Interesting article in Inside Higher Ed on Technologically Illiterate Students.
At my institution, all of us "old" professors keep getting told that we're digital immigrants while our students are digital natives. In other words, they grew up with digital technology like computers while us older folk came to it later in life. What typically follows is the idea that we then have to modify our teaching to reach these Generation Z students - maybe by incorporating "cool" things like Second Life, Twitter, and podcasts.
There is some truth to this digital native business in that my kids were using our computer since they could move the mouse and I never used one until I entered college. We have to remember, however, that my generation invented the fucking Internet to begin with and some of us "older" computer users learned numerous programming languages (Basic, Pascal, Fortran, C) and used computers that required MS-DOS commands or, better yet, UNIX commands (biff, grep, ls, emacs). I may have started using computers later in life, but I think I'm more knowledgable about how they actually work than many of the so-called digital natives!
Anyway, speaking for myself, I view these various technologies (Second Life, Twitter, etc.) as tools and just as I wouldn't hammer a nail with my carpenter's level, I don't feel the need to Twitter things to my geology students. It simply doesn't fit in with how I approach the material, the class, and my students. It's true I blog, but this isn't for my students (even if they stumble upon this and read it), it's for me.
I suppose I could create some Second Life world where my students meet and examine some imaginary rock outcroup and learn how to take strike & dip measurements with a compass. Then again, I could just drive them in the college van to a real rock outcrop, hand them a damn compass, and have them do it in real life with me looking over their shoulder. Which do you think would be a more effective teaching method?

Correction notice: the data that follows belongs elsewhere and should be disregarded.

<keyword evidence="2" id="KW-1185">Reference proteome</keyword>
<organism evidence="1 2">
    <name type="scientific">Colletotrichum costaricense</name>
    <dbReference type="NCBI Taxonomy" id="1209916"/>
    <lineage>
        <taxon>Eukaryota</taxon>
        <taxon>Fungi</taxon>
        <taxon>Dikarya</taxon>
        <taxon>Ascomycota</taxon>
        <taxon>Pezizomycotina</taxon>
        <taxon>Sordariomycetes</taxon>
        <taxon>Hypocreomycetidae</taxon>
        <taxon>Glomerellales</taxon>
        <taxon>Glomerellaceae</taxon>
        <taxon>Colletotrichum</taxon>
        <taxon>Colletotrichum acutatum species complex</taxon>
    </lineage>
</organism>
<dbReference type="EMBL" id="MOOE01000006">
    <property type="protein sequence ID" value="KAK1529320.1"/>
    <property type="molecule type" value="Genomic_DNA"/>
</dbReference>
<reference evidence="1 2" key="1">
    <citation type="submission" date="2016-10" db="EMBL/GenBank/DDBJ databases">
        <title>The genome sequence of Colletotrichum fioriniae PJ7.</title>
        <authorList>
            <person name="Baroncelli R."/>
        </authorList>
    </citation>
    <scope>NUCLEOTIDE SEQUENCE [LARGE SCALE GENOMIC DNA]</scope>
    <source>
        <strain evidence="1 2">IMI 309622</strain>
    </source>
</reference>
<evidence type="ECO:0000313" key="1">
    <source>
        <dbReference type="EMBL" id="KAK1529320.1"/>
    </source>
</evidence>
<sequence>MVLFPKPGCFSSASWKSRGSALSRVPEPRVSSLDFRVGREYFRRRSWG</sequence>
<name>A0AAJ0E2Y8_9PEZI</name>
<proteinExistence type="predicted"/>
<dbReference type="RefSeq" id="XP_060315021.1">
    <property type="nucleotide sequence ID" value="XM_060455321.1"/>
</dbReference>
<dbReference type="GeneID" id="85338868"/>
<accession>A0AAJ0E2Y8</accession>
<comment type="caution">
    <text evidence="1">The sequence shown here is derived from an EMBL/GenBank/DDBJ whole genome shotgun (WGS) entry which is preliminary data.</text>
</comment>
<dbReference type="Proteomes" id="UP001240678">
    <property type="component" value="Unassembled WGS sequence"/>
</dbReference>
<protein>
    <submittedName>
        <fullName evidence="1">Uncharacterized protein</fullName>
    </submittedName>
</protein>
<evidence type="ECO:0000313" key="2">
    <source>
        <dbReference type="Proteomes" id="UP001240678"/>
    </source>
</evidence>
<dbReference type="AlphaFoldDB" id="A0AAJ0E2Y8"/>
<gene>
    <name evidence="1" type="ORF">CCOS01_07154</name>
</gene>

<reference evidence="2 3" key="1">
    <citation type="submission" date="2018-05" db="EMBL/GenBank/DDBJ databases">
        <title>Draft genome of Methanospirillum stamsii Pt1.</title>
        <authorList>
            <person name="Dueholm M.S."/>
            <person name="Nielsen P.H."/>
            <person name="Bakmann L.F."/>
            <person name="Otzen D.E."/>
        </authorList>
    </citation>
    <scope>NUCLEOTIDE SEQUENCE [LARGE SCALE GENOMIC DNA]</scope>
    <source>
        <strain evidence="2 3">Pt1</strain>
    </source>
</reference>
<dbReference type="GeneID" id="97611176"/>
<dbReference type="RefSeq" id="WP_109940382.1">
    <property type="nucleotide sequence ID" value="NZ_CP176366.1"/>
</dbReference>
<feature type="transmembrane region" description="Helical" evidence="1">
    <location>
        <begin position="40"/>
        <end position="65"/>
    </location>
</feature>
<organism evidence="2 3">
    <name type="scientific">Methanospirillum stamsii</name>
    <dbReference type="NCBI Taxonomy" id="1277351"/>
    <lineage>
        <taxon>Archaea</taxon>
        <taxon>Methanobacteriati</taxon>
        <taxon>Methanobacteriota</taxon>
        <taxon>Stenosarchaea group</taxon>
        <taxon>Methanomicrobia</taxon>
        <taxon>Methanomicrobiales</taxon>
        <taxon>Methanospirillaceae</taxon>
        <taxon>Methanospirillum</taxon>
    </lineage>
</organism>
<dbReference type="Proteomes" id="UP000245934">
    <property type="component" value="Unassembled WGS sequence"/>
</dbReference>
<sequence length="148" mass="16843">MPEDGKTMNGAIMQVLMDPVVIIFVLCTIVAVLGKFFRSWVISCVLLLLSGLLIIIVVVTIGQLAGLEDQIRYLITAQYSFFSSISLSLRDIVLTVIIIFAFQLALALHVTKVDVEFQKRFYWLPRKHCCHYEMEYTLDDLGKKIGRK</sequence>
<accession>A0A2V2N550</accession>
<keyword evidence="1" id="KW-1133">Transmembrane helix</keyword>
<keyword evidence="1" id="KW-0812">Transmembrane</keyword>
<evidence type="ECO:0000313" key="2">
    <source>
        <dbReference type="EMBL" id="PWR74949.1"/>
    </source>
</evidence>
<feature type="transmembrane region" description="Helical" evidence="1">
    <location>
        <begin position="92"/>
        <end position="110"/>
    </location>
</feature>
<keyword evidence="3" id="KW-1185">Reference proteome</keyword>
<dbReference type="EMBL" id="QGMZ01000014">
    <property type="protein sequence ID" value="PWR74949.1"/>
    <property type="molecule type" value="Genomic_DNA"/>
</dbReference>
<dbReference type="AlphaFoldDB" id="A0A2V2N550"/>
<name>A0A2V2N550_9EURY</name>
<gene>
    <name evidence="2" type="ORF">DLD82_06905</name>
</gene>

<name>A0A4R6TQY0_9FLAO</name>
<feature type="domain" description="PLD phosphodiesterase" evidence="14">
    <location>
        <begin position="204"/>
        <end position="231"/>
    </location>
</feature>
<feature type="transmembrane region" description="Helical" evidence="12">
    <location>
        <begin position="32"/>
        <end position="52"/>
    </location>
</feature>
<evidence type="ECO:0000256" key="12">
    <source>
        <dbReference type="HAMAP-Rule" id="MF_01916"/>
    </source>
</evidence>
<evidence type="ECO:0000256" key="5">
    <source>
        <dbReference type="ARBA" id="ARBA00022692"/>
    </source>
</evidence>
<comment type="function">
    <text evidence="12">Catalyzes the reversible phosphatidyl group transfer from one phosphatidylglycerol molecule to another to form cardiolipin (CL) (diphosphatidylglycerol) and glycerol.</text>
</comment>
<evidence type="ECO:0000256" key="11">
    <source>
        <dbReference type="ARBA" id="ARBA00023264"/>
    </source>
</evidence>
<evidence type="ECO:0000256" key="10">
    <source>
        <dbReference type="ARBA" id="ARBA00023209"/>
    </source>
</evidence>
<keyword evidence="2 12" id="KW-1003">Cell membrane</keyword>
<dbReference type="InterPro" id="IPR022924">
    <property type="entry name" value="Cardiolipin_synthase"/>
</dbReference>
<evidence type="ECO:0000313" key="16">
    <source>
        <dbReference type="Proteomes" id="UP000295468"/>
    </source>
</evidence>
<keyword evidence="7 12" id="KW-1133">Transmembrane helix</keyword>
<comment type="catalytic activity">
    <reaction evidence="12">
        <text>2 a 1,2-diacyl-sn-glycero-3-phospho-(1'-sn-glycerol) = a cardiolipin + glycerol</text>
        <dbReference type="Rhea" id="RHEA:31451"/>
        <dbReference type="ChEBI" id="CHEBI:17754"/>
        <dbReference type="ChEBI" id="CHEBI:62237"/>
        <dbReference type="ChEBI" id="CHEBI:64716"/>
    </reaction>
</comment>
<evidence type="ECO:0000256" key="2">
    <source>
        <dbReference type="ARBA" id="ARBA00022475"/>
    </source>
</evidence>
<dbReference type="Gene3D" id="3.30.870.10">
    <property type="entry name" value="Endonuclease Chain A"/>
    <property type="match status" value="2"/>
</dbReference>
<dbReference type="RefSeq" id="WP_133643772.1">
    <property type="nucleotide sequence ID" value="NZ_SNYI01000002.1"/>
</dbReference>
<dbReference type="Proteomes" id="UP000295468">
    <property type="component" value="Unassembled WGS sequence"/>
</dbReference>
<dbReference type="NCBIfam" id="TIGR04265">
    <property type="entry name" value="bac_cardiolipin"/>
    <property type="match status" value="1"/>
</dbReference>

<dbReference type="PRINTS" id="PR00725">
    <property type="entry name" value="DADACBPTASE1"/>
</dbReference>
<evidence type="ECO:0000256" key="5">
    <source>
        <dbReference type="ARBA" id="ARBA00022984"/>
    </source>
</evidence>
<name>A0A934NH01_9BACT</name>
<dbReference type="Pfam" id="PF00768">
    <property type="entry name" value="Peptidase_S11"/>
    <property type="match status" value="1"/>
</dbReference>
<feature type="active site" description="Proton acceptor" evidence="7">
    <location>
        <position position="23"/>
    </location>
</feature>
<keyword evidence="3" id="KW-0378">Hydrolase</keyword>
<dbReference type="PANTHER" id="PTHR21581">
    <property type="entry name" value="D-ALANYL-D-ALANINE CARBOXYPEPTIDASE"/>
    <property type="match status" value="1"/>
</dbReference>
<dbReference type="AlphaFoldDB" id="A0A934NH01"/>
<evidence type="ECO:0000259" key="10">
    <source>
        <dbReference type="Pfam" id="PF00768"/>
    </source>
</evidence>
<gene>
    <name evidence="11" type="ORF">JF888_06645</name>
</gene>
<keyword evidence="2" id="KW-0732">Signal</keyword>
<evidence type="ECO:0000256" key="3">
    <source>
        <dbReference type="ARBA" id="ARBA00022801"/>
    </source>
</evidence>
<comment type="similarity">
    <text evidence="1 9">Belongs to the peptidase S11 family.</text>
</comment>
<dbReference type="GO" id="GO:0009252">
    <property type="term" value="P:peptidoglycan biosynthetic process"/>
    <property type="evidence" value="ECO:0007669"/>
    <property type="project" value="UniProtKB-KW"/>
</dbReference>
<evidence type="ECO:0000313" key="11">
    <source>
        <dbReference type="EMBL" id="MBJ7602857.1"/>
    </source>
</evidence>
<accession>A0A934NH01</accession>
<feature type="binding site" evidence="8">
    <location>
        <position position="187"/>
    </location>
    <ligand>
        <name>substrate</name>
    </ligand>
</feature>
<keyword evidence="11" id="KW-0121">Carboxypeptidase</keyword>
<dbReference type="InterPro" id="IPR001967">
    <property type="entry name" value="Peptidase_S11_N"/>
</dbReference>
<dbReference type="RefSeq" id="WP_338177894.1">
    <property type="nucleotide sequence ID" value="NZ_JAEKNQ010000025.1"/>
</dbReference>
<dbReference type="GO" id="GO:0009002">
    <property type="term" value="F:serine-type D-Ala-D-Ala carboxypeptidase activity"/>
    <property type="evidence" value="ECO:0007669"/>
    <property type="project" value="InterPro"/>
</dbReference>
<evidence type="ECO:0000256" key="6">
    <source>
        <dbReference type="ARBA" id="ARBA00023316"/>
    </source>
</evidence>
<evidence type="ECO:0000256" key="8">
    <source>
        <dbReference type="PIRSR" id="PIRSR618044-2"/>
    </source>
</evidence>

The problem I have with students in my classes is not that they don't know how to use technology in general - for the most part they do. It's that they don't know how to use technology effectively in a learning environment. They can snap pics of their drunk friends with their cell phone and upload them into Facebook but they can't take collected data points, put them into Excel, and plot a best-fit line. They can look up information online but don't have the sense to understand why gathering information from a Wikipedia article is unacceptable as their source (sole source!) for a research paper in a college-level science class.
A final thought, learning something takes effort. No one likes to admit that, but it's true. Just as you need to work out to develop muscles or lose weight, you need to read, study, and ponder the material to learn it. It really doesn't matter if the material is delivered through a book, traditional lecture, podcast, blog, or hundreds of tweets. There's effort required on the part of the student receiving the information.